• what a coincidence.. you should write about a Basque stew and Aran..especially when her book has just been released and it all looks so fabulous.. have my eye on it!!! A hearty stew in winter… family style comfort food doesnt get better than this!!

  • 4 years ago

    Such a warm and hearty dish. Love it!

  • 4 years ago

    OOh Deeba I am loving this recipe and the moody images to go with it. Perfect for our cold Fall days here. I want a huge bowl of this now!

    • 4 years ago

      Meeta my lovely…we need to swap! Hunter’s for Basque? Sounds YUM!

  • 4 years ago

    You have me drooling like a hungry puppy. That looks delicious !

    • 4 years ago

      I can see you looking like a hungry puppy! LOL!!

  • Gera @ Sweets Foods
    4 years ago

    Deeba, my palate indicates lamb stew with red wine, but I see this is a special variant with both type of wines 🙂

    BTW why only in winter? I’m entering in summer here and I can have this dish, right now, on my table – so yummy!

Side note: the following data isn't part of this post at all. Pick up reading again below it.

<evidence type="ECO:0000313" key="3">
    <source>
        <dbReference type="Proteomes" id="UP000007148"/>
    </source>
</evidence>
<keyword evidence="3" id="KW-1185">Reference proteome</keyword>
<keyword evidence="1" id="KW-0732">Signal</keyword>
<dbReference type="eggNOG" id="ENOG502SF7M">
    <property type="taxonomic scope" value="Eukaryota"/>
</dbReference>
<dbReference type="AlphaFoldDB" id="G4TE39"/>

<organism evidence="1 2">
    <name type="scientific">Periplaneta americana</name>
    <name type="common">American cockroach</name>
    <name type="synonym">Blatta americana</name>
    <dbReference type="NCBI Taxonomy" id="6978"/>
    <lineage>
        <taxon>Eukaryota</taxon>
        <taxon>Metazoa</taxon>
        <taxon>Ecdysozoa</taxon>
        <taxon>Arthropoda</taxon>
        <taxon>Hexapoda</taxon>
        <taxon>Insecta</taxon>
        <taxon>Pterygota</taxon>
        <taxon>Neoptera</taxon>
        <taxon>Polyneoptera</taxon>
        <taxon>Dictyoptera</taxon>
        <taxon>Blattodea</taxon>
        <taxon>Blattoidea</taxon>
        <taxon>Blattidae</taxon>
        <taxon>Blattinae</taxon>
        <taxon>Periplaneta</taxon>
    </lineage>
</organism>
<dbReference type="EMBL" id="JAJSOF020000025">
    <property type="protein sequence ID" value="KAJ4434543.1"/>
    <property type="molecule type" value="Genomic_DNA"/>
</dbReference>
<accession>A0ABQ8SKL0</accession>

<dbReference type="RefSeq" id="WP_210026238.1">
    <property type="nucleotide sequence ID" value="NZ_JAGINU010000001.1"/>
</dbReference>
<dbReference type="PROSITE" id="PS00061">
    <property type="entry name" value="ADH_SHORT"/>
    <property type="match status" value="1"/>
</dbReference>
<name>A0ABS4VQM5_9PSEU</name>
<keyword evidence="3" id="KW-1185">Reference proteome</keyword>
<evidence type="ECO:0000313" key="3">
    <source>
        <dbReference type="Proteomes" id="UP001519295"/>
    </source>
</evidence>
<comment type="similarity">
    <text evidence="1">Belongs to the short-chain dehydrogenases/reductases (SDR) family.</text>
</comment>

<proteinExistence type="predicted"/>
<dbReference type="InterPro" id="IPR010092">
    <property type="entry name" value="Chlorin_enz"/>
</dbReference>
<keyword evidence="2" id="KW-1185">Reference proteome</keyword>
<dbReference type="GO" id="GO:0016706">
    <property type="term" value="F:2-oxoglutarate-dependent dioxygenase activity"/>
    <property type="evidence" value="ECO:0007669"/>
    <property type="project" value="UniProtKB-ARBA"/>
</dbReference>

• lamb is such a rare delicacy for me and it has to be done perfectly and this recipe sounds o delicious. I love the addition of roasted you mentioned, I am afraid of using wine in cooking because i do not have that much experience but i enjoy drinking it instead 🙂

  • Rachel
    4 years ago

    I cant wait to try this kind of food…thanks a lot for sharing with us..

  • 4 years ago

    It looks so appetizing and inviting and its rich color makes me feel its warmth and meaty flavors too. Never cooked with wine yet but want to try NOW!

  • Sonal
    4 years ago

    Dear Deeba,

    Thank you for the mouth watering recipe. I am going to try cooking it during the week. However, my question is – can I substitute with wine with something else? I so wish your reply is a “YES” 🙂

    • 4 years ago

      Thank you for stopping by Sonal. Of course you can. Use about 1/2 a cup of water, and if it’s too liquidy, you can always simmer it until you reach the right consistency. Hope this helps!

      • Sonal
        4 years ago

        Wow!!! Thank you for the quick response. I plan to cook this on wednesday night. Will certainly keep you posted.